Synthetic "Pot" Takes More Teens to Hospital

By Valerie Tejeda 03/19/12

The variety of chemicals used in "K2" and "Blaze" make it harder for medics to react to some crazy symptoms.

Synthetic drugs are a very broad church.
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More kids are being hospitalized for "synthetic marijuana" use than ever before, shows a new study. Sold as "K2," "Spice," and "Blaze" the mixtures of different chemicals and plants are meant to give a similar high to cannabis. A study published in the March 19 issue of Pediatrics reports 4,500 calls to poison control centers between 2010 to 2011 regarding “problems” with synthetic pot, and reports a modest increase in ER visits after teens have taken it. Teenagers in the study reported symptoms such as agitation, aggression, excessive sweating, restlessness and an inability to speak. One boy was even hallucinating and experiencing a “frozen face,” with slowed speech. "When we suspected the use of synthetic marijuana in these patients, we soon realized that there is little information about this drug in the medical literature," says study author Dr. Joanna Cohen, a pediatric emergency medicine physician at Children's National Medical Center in Washington, DC. "Because it is a relatively new drug, we should be aware of the symptoms and make a concerted effort to share our experiences in treating patients so we can develop best practices." Experts worry that many health professionals are unable to recognize the symptoms and act effectively.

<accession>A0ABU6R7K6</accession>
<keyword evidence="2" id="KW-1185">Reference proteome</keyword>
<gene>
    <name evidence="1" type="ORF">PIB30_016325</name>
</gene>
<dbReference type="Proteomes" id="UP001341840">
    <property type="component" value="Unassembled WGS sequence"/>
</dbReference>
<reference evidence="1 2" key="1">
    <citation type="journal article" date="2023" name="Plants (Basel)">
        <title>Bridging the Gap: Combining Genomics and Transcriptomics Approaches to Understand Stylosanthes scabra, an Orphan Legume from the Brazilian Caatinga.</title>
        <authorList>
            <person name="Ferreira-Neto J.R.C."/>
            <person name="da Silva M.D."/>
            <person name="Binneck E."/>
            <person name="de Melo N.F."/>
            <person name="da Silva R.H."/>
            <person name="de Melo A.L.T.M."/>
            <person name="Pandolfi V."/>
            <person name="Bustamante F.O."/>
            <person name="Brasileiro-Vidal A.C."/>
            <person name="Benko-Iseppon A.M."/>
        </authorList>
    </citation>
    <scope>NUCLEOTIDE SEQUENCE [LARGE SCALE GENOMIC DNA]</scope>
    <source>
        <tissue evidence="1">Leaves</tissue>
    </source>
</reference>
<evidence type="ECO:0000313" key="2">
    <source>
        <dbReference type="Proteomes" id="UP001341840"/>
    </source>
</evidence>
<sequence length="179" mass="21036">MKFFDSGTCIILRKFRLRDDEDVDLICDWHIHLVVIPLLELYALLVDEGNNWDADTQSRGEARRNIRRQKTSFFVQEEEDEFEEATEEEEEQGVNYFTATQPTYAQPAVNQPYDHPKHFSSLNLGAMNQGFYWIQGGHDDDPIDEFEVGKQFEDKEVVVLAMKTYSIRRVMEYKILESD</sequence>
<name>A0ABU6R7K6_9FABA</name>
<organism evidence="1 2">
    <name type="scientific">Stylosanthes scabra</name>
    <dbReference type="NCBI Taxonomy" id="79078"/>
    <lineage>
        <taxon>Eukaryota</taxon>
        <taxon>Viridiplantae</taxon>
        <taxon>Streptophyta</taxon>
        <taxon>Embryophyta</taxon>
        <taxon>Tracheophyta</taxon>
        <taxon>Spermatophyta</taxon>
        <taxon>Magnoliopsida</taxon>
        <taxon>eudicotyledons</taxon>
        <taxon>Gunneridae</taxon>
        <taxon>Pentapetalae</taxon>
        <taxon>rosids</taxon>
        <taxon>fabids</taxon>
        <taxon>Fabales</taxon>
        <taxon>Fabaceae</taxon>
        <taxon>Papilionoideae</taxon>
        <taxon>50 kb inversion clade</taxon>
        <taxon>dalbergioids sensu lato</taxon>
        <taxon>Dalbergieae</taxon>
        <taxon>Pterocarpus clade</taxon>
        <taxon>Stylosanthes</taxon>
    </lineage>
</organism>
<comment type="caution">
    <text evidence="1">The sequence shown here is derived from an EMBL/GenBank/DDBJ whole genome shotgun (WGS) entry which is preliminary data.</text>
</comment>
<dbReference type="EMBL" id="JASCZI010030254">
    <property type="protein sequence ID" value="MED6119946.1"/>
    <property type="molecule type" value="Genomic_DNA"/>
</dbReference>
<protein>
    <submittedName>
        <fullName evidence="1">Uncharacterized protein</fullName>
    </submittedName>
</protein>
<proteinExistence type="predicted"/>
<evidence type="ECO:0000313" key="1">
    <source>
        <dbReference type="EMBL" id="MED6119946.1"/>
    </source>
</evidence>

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Entertainment journalist and author Valerie Tejeda spends her days reporting on books, television, and all things pertaining to pop culture, and spends her nights writing novels for teens. Her stories have appeared on a variety of different publications, including but not limited to: VanityFair, MTV, The Huffington Post, TeenVogue, She Knows, Latina, The Fix,, Cosmopolitan, and more. You can find Valerie on Linkedin and Twitter.